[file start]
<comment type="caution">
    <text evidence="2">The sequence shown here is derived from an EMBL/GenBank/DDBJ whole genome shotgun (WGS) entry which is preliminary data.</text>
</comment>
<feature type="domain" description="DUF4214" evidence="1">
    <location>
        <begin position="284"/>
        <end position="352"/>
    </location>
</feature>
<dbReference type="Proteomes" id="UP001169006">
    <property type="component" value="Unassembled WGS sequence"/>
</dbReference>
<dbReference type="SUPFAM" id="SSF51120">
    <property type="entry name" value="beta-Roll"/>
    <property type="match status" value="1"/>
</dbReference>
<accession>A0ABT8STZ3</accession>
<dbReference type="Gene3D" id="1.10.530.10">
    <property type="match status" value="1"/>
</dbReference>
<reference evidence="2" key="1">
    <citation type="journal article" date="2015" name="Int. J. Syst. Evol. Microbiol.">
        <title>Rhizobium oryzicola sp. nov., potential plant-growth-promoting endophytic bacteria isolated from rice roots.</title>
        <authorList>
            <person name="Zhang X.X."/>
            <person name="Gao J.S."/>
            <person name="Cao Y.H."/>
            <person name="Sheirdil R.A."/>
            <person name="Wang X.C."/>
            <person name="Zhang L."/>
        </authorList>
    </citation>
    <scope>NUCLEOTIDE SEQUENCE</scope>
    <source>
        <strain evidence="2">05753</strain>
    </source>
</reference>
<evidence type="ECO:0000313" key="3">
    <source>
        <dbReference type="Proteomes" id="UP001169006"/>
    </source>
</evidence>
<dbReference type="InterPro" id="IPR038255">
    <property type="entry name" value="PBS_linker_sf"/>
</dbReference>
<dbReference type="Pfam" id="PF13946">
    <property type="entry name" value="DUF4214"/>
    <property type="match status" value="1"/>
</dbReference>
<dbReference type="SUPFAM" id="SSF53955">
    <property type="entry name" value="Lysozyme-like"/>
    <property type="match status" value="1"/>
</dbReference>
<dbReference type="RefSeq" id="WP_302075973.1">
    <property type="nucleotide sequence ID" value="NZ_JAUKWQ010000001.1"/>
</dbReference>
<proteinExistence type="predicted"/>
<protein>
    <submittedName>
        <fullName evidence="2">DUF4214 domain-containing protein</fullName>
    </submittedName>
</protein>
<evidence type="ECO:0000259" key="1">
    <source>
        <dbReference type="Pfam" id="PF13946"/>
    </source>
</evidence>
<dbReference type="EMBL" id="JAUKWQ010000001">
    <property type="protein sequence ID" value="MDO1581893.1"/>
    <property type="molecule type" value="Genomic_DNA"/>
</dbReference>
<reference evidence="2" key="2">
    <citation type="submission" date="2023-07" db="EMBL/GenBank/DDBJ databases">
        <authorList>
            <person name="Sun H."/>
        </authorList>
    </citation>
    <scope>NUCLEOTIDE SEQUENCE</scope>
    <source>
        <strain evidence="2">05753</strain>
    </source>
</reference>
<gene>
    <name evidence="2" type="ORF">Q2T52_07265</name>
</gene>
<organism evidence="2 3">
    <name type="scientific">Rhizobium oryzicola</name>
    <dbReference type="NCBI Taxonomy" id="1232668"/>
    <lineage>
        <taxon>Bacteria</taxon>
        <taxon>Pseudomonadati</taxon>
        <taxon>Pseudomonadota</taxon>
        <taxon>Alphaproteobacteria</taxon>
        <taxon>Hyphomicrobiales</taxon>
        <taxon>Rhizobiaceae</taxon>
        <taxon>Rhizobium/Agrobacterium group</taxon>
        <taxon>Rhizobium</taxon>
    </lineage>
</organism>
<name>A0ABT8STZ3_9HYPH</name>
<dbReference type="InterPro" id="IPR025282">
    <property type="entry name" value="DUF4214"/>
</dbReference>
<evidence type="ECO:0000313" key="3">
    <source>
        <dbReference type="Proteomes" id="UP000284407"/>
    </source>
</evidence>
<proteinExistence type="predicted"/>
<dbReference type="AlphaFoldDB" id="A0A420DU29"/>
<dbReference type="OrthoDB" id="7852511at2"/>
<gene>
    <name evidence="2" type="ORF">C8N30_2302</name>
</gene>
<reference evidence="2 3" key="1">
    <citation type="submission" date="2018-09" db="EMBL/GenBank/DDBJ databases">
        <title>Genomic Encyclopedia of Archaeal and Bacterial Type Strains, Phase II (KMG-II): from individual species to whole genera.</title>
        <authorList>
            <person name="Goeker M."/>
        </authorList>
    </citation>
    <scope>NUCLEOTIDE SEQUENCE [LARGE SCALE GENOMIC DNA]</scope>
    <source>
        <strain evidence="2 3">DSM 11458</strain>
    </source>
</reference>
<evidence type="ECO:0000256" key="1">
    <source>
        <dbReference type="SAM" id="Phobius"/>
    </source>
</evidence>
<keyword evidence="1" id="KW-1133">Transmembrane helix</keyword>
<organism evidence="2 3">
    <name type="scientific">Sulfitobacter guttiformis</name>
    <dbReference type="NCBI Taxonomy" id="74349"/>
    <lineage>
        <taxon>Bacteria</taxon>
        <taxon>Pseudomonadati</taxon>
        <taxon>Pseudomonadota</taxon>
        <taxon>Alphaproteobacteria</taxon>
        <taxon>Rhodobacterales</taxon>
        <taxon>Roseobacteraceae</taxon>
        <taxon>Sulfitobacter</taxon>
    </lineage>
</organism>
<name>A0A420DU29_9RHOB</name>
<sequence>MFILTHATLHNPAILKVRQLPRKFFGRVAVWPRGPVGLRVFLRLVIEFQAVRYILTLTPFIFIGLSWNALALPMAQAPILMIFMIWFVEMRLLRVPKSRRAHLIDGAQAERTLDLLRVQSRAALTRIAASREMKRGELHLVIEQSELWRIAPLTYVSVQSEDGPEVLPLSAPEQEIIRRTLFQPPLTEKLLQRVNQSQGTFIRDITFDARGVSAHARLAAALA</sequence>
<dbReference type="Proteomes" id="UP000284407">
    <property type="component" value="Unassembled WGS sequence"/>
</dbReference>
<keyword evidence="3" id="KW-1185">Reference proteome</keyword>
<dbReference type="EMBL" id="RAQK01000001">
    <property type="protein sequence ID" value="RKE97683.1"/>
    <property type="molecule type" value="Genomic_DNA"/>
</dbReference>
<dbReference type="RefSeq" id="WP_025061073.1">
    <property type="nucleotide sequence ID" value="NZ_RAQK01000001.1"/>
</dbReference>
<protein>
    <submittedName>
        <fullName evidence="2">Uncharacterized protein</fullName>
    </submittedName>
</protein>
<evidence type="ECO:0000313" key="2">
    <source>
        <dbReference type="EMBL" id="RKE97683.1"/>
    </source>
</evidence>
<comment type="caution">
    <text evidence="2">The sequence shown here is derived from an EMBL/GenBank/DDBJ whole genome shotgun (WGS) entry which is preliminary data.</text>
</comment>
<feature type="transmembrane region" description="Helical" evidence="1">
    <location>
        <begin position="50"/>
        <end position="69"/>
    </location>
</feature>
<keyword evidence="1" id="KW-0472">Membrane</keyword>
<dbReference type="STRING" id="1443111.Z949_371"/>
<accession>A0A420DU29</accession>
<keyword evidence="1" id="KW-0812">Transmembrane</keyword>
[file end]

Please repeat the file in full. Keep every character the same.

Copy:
<comment type="caution">
    <text evidence="2">The sequence shown here is derived from an EMBL/GenBank/DDBJ whole genome shotgun (WGS) entry which is preliminary data.</text>
</comment>
<feature type="domain" description="DUF4214" evidence="1">
    <location>
        <begin position="284"/>
        <end position="352"/>
    </location>
</feature>
<dbReference type="Proteomes" id="UP001169006">
    <property type="component" value="Unassembled WGS sequence"/>
</dbReference>
<dbReference type="SUPFAM" id="SSF51120">
    <property type="entry name" value="beta-Roll"/>
    <property type="match status" value="1"/>
</dbReference>
<accession>A0ABT8STZ3</accession>
<dbReference type="Gene3D" id="1.10.530.10">
    <property type="match status" value="1"/>
</dbReference>
<reference evidence="2" key="1">
    <citation type="journal article" date="2015" name="Int. J. Syst. Evol. Microbiol.">
        <title>Rhizobium oryzicola sp. nov., potential plant-growth-promoting endophytic bacteria isolated from rice roots.</title>
        <authorList>
            <person name="Zhang X.X."/>
            <person name="Gao J.S."/>
            <person name="Cao Y.H."/>
            <person name="Sheirdil R.A."/>
            <person name="Wang X.C."/>
            <person name="Zhang L."/>
        </authorList>
    </citation>
    <scope>NUCLEOTIDE SEQUENCE</scope>
    <source>
        <strain evidence="2">05753</strain>
    </source>
</reference>
<evidence type="ECO:0000313" key="3">
    <source>
        <dbReference type="Proteomes" id="UP001169006"/>
    </source>
</evidence>
<dbReference type="InterPro" id="IPR038255">
    <property type="entry name" value="PBS_linker_sf"/>
</dbReference>
<dbReference type="Pfam" id="PF13946">
    <property type="entry name" value="DUF4214"/>
    <property type="match status" value="1"/>
</dbReference>
<dbReference type="SUPFAM" id="SSF53955">
    <property type="entry name" value="Lysozyme-like"/>
    <property type="match status" value="1"/>
</dbReference>
<dbReference type="RefSeq" id="WP_302075973.1">
    <property type="nucleotide sequence ID" value="NZ_JAUKWQ010000001.1"/>
</dbReference>
<proteinExistence type="predicted"/>
<protein>
    <submittedName>
        <fullName evidence="2">DUF4214 domain-containing protein</fullName>
    </submittedName>
</protein>
<evidence type="ECO:0000259" key="1">
    <source>
        <dbReference type="Pfam" id="PF13946"/>
    </source>
</evidence>
<dbReference type="EMBL" id="JAUKWQ010000001">
    <property type="protein sequence ID" value="MDO1581893.1"/>
    <property type="molecule type" value="Genomic_DNA"/>
</dbReference>
<reference evidence="2" key="2">
    <citation type="submission" date="2023-07" db="EMBL/GenBank/DDBJ databases">
        <authorList>
            <person name="Sun H."/>
        </authorList>
    </citation>
    <scope>NUCLEOTIDE SEQUENCE</scope>
    <source>
        <strain evidence="2">05753</strain>
    </source>
</reference>
<gene>
    <name evidence="2" type="ORF">Q2T52_07265</name>
</gene>
<organism evidence="2 3">
    <name type="scientific">Rhizobium oryzicola</name>
    <dbReference type="NCBI Taxonomy" id="1232668"/>
    <lineage>
        <taxon>Bacteria</taxon>
        <taxon>Pseudomonadati</taxon>
        <taxon>Pseudomonadota</taxon>
        <taxon>Alphaproteobacteria</taxon>
        <taxon>Hyphomicrobiales</taxon>
        <taxon>Rhizobiaceae</taxon>
        <taxon>Rhizobium/Agrobacterium group</taxon>
        <taxon>Rhizobium</taxon>
    </lineage>
</organism>
<name>A0ABT8STZ3_9HYPH</name>
<dbReference type="InterPro" id="IPR025282">
    <property type="entry name" value="DUF4214"/>
</dbReference>
<evidence type="ECO:0000313" key="3">
    <source>
        <dbReference type="Proteomes" id="UP000284407"/>
    </source>
</evidence>
<proteinExistence type="predicted"/>
<dbReference type="AlphaFoldDB" id="A0A420DU29"/>
<dbReference type="OrthoDB" id="7852511at2"/>
<gene>
    <name evidence="2" type="ORF">C8N30_2302</name>
</gene>
<reference evidence="2 3" key="1">
    <citation type="submission" date="2018-09" db="EMBL/GenBank/DDBJ databases">
        <title>Genomic Encyclopedia of Archaeal and Bacterial Type Strains, Phase II (KMG-II): from individual species to whole genera.</title>
        <authorList>
            <person name="Goeker M."/>
        </authorList>
    </citation>
    <scope>NUCLEOTIDE SEQUENCE [LARGE SCALE GENOMIC DNA]</scope>
    <source>
        <strain evidence="2 3">DSM 11458</strain>
    </source>
</reference>
<evidence type="ECO:0000256" key="1">
    <source>
        <dbReference type="SAM" id="Phobius"/>
    </source>
</evidence>
<keyword evidence="1" id="KW-1133">Transmembrane helix</keyword>
<organism evidence="2 3">
    <name type="scientific">Sulfitobacter guttiformis</name>
    <dbReference type="NCBI Taxonomy" id="74349"/>
    <lineage>
        <taxon>Bacteria</taxon>
        <taxon>Pseudomonadati</taxon>
        <taxon>Pseudomonadota</taxon>
        <taxon>Alphaproteobacteria</taxon>
        <taxon>Rhodobacterales</taxon>
        <taxon>Roseobacteraceae</taxon>
        <taxon>Sulfitobacter</taxon>
    </lineage>
</organism>
<name>A0A420DU29_9RHOB</name>
<sequence>MFILTHATLHNPAILKVRQLPRKFFGRVAVWPRGPVGLRVFLRLVIEFQAVRYILTLTPFIFIGLSWNALALPMAQAPILMIFMIWFVEMRLLRVPKSRRAHLIDGAQAERTLDLLRVQSRAALTRIAASREMKRGELHLVIEQSELWRIAPLTYVSVQSEDGPEVLPLSAPEQEIIRRTLFQPPLTEKLLQRVNQSQGTFIRDITFDARGVSAHARLAAALA</sequence>
<dbReference type="Proteomes" id="UP000284407">
    <property type="component" value="Unassembled WGS sequence"/>
</dbReference>
<keyword evidence="3" id="KW-1185">Reference proteome</keyword>
<dbReference type="EMBL" id="RAQK01000001">
    <property type="protein sequence ID" value="RKE97683.1"/>
    <property type="molecule type" value="Genomic_DNA"/>
</dbReference>
<dbReference type="RefSeq" id="WP_025061073.1">
    <property type="nucleotide sequence ID" value="NZ_RAQK01000001.1"/>
</dbReference>
<protein>
    <submittedName>
        <fullName evidence="2">Uncharacterized protein</fullName>
    </submittedName>
</protein>
<evidence type="ECO:0000313" key="2">
    <source>
        <dbReference type="EMBL" id="RKE97683.1"/>
    </source>
</evidence>
<comment type="caution">
    <text evidence="2">The sequence shown here is derived from an EMBL/GenBank/DDBJ whole genome shotgun (WGS) entry which is preliminary data.</text>
</comment>
<feature type="transmembrane region" description="Helical" evidence="1">
    <location>
        <begin position="50"/>
        <end position="69"/>
    </location>
</feature>
<keyword evidence="1" id="KW-0472">Membrane</keyword>
<dbReference type="STRING" id="1443111.Z949_371"/>
<accession>A0A420DU29</accession>
<keyword evidence="1" id="KW-0812">Transmembrane</keyword>